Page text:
More than half of renting households receive support for housing costs

Download an infographic highlighting key findings from the study. 

Almost 300,000 (293,673) households received support for their housing costs in 2020, up from 134,973 in 1994. This amounts to 16 per cent of households overall and 54 per cent of those renting. Over this time there has been a shift away from the direct provision of support – through local authority and approved housing body owned accommodation – towards indirect subsidisation of housing costs in the private rental sector, with Housing Assistance Payment (HAP), Rental Accommodation Scheme (RAS) and Rent Supplement (RS) combined assisting around one-in-three supported renters today, compared to just one-in-five in the early 1990s.

These are among the main findings of a new report published today by the Economic and Social Research Institute (ESRI) examining housing supports for low-income renters.

Other key findings of the report include:

  • Both direct and indirect supports do a huge amount to improve affordability for the households receiving them: Despite their lower levels of income, we estimate the median rent-to-income ratio – a key metric of housing affordability – is 0.147 for supported renters compared to 0.230 for unsupported renters. The greater affordability of housing for supported renters remains after controlling for dwelling type, location and quality.               
  • There are questions about how well targeted these housing supports are: many low-income renters receive no support for their housing costs and face high rent-to-income ratios, while almost one-in-five (16.7 per cent) of supported renters are in the top half of the income distribution.
  • The qualification criteria for housing supports have become more restrictive in recent years: we estimate that the share of households eligible to apply to their local authority for support with housing costs fell from 46.8 per cent to 33.9 per cent between 2011 and 2019, largely because of a freeze to most income limits.
  • The rent limits for HAP cover a very small share of properties, particularly in cities for single adults: across Dublin, only 6 per cent of one-bedroom tenancies registered in 2020 came under the maximum rent allowed for single adults claiming HAP, while only 7 out of 31 local authorities had at least a quarter of one-bedroom tenancies below these limits (see infographic). This is in part because rents for new tenancies increased by 24 per cent between 2017 – when these rent limits were last revised – and 2020, but it also reflects differences in coverage across counties when introduced.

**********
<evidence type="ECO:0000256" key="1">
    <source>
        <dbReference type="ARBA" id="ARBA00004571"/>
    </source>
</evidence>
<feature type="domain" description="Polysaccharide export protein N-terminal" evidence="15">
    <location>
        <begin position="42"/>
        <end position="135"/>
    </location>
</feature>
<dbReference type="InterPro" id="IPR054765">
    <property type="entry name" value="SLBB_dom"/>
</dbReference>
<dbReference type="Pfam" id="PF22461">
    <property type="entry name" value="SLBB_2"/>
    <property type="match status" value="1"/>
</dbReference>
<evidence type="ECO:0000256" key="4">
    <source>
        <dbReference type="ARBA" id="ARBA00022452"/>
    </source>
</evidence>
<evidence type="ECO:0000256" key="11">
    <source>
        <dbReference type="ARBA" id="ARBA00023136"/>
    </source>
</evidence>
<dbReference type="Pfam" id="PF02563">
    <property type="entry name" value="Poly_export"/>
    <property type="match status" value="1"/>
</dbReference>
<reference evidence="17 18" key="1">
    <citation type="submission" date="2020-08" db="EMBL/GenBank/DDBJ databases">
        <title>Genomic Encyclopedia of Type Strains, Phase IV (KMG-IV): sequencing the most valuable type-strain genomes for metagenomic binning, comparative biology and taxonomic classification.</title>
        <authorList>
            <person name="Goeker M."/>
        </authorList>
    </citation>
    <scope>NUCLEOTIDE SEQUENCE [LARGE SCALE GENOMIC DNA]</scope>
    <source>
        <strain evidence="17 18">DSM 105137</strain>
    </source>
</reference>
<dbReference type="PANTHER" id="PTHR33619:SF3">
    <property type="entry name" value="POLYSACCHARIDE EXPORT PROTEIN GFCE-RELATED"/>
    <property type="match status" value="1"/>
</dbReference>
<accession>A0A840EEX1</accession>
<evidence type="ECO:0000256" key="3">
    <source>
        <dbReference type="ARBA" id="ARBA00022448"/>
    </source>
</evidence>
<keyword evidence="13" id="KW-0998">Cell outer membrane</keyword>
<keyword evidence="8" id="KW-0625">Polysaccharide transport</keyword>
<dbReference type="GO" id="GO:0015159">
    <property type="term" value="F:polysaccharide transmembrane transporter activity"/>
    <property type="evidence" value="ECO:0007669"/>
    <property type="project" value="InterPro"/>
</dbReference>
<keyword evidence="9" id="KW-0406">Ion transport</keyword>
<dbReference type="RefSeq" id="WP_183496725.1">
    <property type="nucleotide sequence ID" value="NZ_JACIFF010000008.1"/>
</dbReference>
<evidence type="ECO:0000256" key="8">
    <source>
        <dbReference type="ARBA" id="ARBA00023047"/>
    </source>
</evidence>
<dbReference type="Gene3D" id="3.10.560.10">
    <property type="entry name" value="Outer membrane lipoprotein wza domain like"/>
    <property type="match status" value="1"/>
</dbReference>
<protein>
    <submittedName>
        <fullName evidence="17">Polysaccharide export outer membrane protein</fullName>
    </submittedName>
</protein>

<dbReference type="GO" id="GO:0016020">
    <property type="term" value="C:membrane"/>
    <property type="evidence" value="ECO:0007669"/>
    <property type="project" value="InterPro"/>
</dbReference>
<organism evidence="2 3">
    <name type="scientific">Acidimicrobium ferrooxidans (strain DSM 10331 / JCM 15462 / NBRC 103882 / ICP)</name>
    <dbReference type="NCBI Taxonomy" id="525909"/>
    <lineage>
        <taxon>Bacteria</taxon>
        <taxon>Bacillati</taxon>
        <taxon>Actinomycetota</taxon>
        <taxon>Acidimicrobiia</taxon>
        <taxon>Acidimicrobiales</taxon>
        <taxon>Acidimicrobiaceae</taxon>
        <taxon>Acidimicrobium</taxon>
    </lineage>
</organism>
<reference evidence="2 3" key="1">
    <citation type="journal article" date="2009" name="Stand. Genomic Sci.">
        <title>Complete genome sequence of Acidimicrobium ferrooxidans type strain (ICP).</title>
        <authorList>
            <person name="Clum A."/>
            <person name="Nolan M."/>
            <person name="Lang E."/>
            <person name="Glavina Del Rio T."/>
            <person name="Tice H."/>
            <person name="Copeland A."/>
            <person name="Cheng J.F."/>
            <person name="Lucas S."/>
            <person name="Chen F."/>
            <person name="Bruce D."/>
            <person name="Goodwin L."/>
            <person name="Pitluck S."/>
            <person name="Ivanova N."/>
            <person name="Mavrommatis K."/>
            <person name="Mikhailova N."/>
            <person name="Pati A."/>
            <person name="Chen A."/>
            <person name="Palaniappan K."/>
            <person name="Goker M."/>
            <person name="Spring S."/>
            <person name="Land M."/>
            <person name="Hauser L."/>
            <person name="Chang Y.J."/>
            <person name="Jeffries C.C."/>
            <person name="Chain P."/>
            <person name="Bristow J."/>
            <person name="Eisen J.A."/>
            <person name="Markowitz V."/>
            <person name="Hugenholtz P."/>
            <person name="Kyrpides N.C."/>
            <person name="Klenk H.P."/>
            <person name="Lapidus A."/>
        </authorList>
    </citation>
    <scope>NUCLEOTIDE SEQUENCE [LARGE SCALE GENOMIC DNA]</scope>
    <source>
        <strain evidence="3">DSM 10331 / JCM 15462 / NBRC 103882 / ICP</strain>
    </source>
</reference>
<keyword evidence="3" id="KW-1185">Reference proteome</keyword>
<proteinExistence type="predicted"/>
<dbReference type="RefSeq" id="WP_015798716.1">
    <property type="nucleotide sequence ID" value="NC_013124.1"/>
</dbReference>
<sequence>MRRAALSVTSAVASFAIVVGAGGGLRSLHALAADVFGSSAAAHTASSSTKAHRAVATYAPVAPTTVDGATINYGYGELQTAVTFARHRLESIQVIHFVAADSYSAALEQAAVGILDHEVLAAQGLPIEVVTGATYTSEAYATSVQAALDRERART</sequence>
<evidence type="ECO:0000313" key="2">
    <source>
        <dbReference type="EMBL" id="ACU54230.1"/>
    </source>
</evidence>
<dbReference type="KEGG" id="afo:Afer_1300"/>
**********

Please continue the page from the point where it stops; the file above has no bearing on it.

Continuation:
• There is substantial variation across local authorities in the level of support provided to otherwise identical households: more than 9-in-10 supported renters have their rent contributions– and so their level of support –determined by their local authority’s differential rent scheme. These vary hugely in their design across local authorities, leading otherwise identical households to receive different levels of support. For example, a lone parent with two children earning €25,000 per year would pay a contribution of just €226 per month in South Dublin County Council, €313 per month in Donegal but €450 per month in Meath (see infographic).

Barra Roantree, one of the authors of the report, said:

“The size of the supported rental sector has grown significantly in recent decades, with more of this support now provided indirectly through schemes like HAP. While both direct and indirect supports greatly improve affordability for households, our finding that almost one-in-five supported renters are in the top half of the income distribution raises questions about how well targeted these supports are.”

Michael Doolan, one of the authors of the report said:

“Given the expected reliance on HAP to meet social housing needs in the short- to- medium term, the anomalies created by a highly localised system of differential rents are likely to affect a growing number of households over the coming years. This means that without reform, more households will receive varying levels of support for their housing costs depending on which county they live in.”

Rachel Slaymaker, one of the authors of the report said:

“Our report highlights the chronic undersupply of affordable rental accommodation in many areas, particularly for low-income single adults. Addressing this is likely to require sustained investment in and expansion of the public housing stock for rent: something that will entail more than just increasing expenditure.”